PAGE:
Trump Hits Reset on Obama’s Cuba Policy…

Is anyone surprised at this really?  As much as it does suck for fellow cigar fans and Cuba buffs out of the U.S., I think that most of us felt this was inevitable…

Trump hits reset on Obama’s Cuba policy, challenges Castro

Most notable bits, in my opinion:

  • “Announcing the rollback of President Barack Obama’s diplomatic opening during a speech in Miami, Trump said Cuba had secured far too many concessions from the U.S. in the “misguided” deal but “now those days are over.””  [Really?!?!  The U.S. gave up too many concessions?  From a brutal policy that they enacted almost 60 years ago?!?!  LOL.]
  • “More details about the changes are expected to be released Friday, when the new policy is set to take effect. But none of the changes will become effective until the Treasury Department issues new regulations, which could take months. That means that any U.S. traveler currently booked on a flight to Cuba in the next few weeks, or even months, could go ahead and make the trip.”  [Dear gawd, I hope that travelers don’t get screwed over this.  As we’ve all seen with the Trump White House’s implementation of the Muslim travel ban, one minute things are one way and the next minute it’s different.  I hope that travelers that are currently booked for something, already “approved”, don’t end up showing up to an airport and getting stuck in limbo.]
  • “But individual “people-to-people” trips by Americans to Cuba, allowed by Obama for the first time in decades, will again be prohibited. And the U.S. government will police other such trips to ensure there’s a tour group representative along making sure travelers are pursuing a “full-time schedule of educational exchange activities.””  [Wait, what?!?!  So, you’re cancelling out some aspects of the détente, because you don’t like the undemocratic military-state, but you’re adding layers of bureaucratic policing?  Pot, meet kettle.]

It’s just unfortunately another shitty situation for the Cuban people.  The Castro regime(s) definitely aren’t a piece-of-cake for the citizens there, and changes need to be made.  But on the surface, this appears like it may hurt those local-people more, than any government entity.  (Not that the détente has overly assisted those same people either, but something’s better than nothing.)

And frankly, as a longtime Canadian traveler to Cuba…

I must be honest and say that a part of me is happy for this too, for purely selfish reasons, I may add.

Many of my fellow American cigar compatriots know how to get to Cuba, one way or another, before/during/after this détente bullshit.  Whether the U.S. government “allows” them to travel is of moot difference really.  However, since the Obama-Raul détente, the sheer number of American travelers (not necessarily those brethren cigar aficionados either) have overwhelmed damn near everyone.  Cuba is building additional hotel rooms in shudderingly terrifying numbers (especially if one is aware of construction “norms” in Cuba).  Availability still continues to drop disproportionately, and prices have been skyrocketing.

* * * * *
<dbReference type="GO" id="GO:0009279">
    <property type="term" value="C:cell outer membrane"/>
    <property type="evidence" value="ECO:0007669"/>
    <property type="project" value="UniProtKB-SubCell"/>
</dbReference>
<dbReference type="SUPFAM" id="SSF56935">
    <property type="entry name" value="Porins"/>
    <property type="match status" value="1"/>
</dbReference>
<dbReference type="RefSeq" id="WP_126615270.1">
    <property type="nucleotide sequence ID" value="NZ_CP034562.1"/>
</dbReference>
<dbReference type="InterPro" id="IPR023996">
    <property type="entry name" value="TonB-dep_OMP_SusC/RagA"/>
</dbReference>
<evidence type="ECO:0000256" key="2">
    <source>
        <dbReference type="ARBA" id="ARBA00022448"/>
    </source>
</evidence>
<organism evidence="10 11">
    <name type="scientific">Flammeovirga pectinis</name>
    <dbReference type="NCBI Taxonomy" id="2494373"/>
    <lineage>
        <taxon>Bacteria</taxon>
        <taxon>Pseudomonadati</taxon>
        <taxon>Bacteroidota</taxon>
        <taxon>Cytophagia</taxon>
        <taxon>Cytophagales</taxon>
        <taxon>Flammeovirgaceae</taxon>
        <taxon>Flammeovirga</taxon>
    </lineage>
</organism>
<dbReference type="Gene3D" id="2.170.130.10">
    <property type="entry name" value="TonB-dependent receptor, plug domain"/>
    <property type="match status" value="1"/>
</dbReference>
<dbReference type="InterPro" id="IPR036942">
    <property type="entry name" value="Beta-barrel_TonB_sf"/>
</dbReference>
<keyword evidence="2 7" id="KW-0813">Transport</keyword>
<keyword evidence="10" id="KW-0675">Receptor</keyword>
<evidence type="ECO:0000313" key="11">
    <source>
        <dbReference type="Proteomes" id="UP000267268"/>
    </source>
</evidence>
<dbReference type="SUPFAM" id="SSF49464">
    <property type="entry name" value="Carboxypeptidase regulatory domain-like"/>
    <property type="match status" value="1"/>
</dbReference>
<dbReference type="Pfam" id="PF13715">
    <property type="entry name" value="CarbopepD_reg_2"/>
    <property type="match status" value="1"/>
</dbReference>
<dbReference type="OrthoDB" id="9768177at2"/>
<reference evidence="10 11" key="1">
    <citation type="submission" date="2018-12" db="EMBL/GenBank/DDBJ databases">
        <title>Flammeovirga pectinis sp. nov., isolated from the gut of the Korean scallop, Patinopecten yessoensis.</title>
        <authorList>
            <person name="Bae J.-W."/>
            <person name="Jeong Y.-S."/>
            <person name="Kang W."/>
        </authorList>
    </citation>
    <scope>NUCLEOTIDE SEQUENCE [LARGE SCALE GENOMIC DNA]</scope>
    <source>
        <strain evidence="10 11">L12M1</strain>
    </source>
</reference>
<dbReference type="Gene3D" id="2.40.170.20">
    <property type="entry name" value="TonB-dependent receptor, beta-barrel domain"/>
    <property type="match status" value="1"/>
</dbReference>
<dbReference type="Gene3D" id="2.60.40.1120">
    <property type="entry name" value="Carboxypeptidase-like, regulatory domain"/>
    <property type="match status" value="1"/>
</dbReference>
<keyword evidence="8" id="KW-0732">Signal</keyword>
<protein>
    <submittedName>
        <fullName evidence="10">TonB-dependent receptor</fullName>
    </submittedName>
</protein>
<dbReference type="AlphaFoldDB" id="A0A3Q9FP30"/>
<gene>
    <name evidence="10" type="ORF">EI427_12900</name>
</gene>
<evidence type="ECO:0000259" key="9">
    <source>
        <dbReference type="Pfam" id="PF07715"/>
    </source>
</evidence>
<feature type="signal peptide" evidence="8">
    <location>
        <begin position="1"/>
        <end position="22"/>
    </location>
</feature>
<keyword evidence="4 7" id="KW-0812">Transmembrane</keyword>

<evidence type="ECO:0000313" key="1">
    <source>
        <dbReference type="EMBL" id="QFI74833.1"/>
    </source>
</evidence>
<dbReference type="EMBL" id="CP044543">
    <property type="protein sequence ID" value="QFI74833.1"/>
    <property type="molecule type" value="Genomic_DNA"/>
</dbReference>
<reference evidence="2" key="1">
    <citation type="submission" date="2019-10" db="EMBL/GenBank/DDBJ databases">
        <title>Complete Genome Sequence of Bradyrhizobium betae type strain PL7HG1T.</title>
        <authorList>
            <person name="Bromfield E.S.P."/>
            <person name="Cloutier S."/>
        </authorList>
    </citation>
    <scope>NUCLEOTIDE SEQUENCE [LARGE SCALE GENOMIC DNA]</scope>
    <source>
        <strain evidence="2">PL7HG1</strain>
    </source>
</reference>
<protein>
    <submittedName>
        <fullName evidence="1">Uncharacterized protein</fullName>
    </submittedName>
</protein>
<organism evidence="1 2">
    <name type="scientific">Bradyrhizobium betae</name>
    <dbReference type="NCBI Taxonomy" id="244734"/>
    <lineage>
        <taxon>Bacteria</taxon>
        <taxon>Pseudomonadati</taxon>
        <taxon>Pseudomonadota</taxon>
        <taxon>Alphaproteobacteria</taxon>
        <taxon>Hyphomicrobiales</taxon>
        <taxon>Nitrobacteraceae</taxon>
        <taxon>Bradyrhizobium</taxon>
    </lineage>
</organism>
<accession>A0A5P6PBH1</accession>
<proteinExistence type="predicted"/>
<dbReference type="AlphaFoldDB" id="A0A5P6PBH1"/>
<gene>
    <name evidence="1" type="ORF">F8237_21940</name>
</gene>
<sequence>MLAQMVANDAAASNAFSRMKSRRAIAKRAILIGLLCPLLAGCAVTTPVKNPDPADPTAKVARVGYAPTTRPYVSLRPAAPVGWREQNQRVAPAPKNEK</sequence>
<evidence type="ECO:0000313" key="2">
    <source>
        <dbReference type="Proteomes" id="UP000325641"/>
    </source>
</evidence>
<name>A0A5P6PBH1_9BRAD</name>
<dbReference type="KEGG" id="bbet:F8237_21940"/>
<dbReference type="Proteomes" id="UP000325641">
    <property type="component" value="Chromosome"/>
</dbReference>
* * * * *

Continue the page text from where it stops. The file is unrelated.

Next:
Fuck, I remember when we did one of the first bigger Canuck group-trips to Havana for the Friends Of Partagas festival in November 2012.  Airfare from Toronto, transfers, taxes all-in, and double-occupancy room bookings at the Hotel Nacional in Havana was just under $1200 CAD then.  We’re just looking in the past month for a few different options for this November’s Encuentros again (probably doing the same casas again as last year’s big FOH / AmiCigar group trip, which were AWESOME).  Anywho, looking at doing the same thing as we did in Nov. 2012, Toronto airfare, Nacional hotel, all-in, and the current pricing is just over $5600 CAD per person now!

So, frankly, once the “standard American tourist” is banned from the island, I can’t say I’ll honestly be upset from my own personal perspective.  That said, I definitely doubt that hotel prices will ever drop to what they were for us before (but shit, if they drop into the $2k range, it’d almost be a steal again.)

But I still hope for the best for some Cuban friends – some have put some hard work into the current small-business atmosphere.  I hope these changes don’t see worsening conditions for them.  It scares me what some foreign government’s can do to another’s country, just with the swipe of a pen.  Without an appreciation for the people on the ground, who are these people to make those choices?

Cheers all.

 

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